“Initially, given the small time frame I was working under, I tried to convince the senior engineer to simply change the website logo. But nevertheless, they shut me down right away.So, I brainstormed and made a list of my possible options. I also shared them with my manager and kept them in the loop regarding this situation.Essentially, I could have either:1.) Postpone the logo change,2.) Launch a temporary logo while further investing in the engineering infrastructure,3.) Or launch the new logo while postponing the implementation of the engineering infrastructure.Despite these choices, I felt it would be best to find a solution to address everyone’s specific needs here.As a result, I did my best to be as empathetic as possible and listen to everyone involved.I spoke with the designers – they emphasized that they ultimately only, at that point, needed an updated logo on one of the website pages, not necessarily everywhere.Nevertheless, the senior engineer was very clear that they disapproved of what they saw as a quick, ad-hoc solution to this problem, the very kind that was the cause of that severe engineering setback that caused so much trouble for us. This engineer preferred that we invest in long-term solutions instead, which, in this case, was implementing technical infrastructure to make logo changes in the future.Despite these concerns, my boss told me that the CEO was chiefly concerned with updating the logo – as doing so would allow them to present our product to investors.So, I decided to schedule a meeting between the designers and the senior engineer in question. During this meeting, we jointly brainstormed a solution that would be mutually beneficial.”
Abstract by Oleg Shcherba
Finally, you’ll need to explain the results of your actions.
Detail how the initial situation was ultimately resolved and how your actions, in particular, helped make this resolution happen.
Still, don’t forget to mention your teammates or coworkers and the results of their efforts, as well.
This portion of STAR is also the best place for you to talk about the lessons you learned along the way.
So, for our example, you could say something like this:
“Despite the collaborative nature of the meeting, tempers were relatively high at the beginning. However, I cooled things off by suggesting that everyone reiterate their goals for this logo change project.The designers restated that the logo does not necessarily need to be changed everywhere immediately- just on one page of the website.From there, the senior engineer thought of an idea involving a short-term implementation for the logo change. However, the kicker was that this short-term implementation could be repurposed afterward into a more significant system design change that the engineering team wanted to make.This solution was ultimately agreeable to everyone, and the roadblock facing this project vanished.Thankfully, this meeting helped resolve the issue right then and there rather than escalating to the CEO.This situation really hammered home how vital empathy, understanding, communication, and conflict resolution are when developing products as a team.”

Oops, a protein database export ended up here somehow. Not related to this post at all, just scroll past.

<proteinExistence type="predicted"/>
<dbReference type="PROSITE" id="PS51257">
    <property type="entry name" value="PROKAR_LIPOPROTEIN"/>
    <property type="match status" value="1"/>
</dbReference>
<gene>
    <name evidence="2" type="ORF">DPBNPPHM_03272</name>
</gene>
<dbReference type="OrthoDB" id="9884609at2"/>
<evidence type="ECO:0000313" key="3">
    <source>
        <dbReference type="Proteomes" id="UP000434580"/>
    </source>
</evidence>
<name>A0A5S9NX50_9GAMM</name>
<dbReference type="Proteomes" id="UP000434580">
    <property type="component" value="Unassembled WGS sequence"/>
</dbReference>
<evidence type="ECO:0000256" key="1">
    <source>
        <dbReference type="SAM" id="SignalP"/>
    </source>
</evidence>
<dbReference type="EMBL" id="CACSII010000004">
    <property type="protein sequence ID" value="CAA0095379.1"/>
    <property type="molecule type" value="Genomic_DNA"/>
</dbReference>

The Top 20 Most Common Behavioral Interview Questions
Behavioral questions may come in many different forms in your next interview. Ultimately, they could be about virtually any sort of situation that could demonstrate something about your character, performance, or professional behavior.
To help you prepare for your upcoming interview, here are the top 20 behavioral interview questions members of our community report being asked at tech companies today:
- Tell me about a time you had to make a decision to make short-term sacrifices for long-term gains.
- Tell me about a time when you made a mistake.
- Tell me about a time you solved a pain point for customers.
- Tell me about a time when you raised the bar.
- How do you consider the impact of your work on the world?
- Tell me about a time you made a decision based on your instincts.
- Give me an example of a calculated risk that you have taken where speed was critical.
- Tell me about a time when you worked on a project with a tight deadline.
- Tell me about a decision you made based on your instincts.
- Tell me about a time you made a bold and difficult decision.
- Tell me about a time you were not satisfied with the status quo.
- Tell me about a time when you had an idea you proposed was not agreed on.
- Tell me about a time you faced technical and people challenges at the same time.
- Tell me about a time you turned down more resources to complete a project.
- Tell me about a time you handled a difficult stakeholder.
- Tell me about a time you made a mistake.
- Tell me about a time you disagreed with someone and how you resolved it.
- Tell me about a time you had a conflict with someone. How did you resolve it, and what did you learn?
- Tell me about a time when you solved a complex problem and how you went about it?
- Describe a situation where you negotiated a win-win situation.
Another Example of the STAR Interview Technique In Action
Abstract by Marina Mogulska
Looking for another example of the STAR interview response technique in action?
In this example, our co-founder, Stephen, answered the following question:
Situation: When I was first launching Exponent, I remember working as a side job with my co-founder. So we were working on the side, and we only had a little time or resources to really focus on Exponent.
I knew my co-founder also was going to take a big vacation soon, and we had periods of losing motivation. So, in my perspective, it was critical that we at least did something to launch before my co-founder went on vacation.
Task: At first, I was still determining what exactly we should do because, realistically, we were not going to launch our interview courses in time for that tight deadline.
So speed is critical, and I wanted to find out something we could do. I tried to think about an MVP, something smaller and easier to launch that would motivate us and validate the project but still provide value to users.
Action: So the first thing that I did with Exponent was actually write up a set of 20 PDF documents for people to help them prepare for their interviews.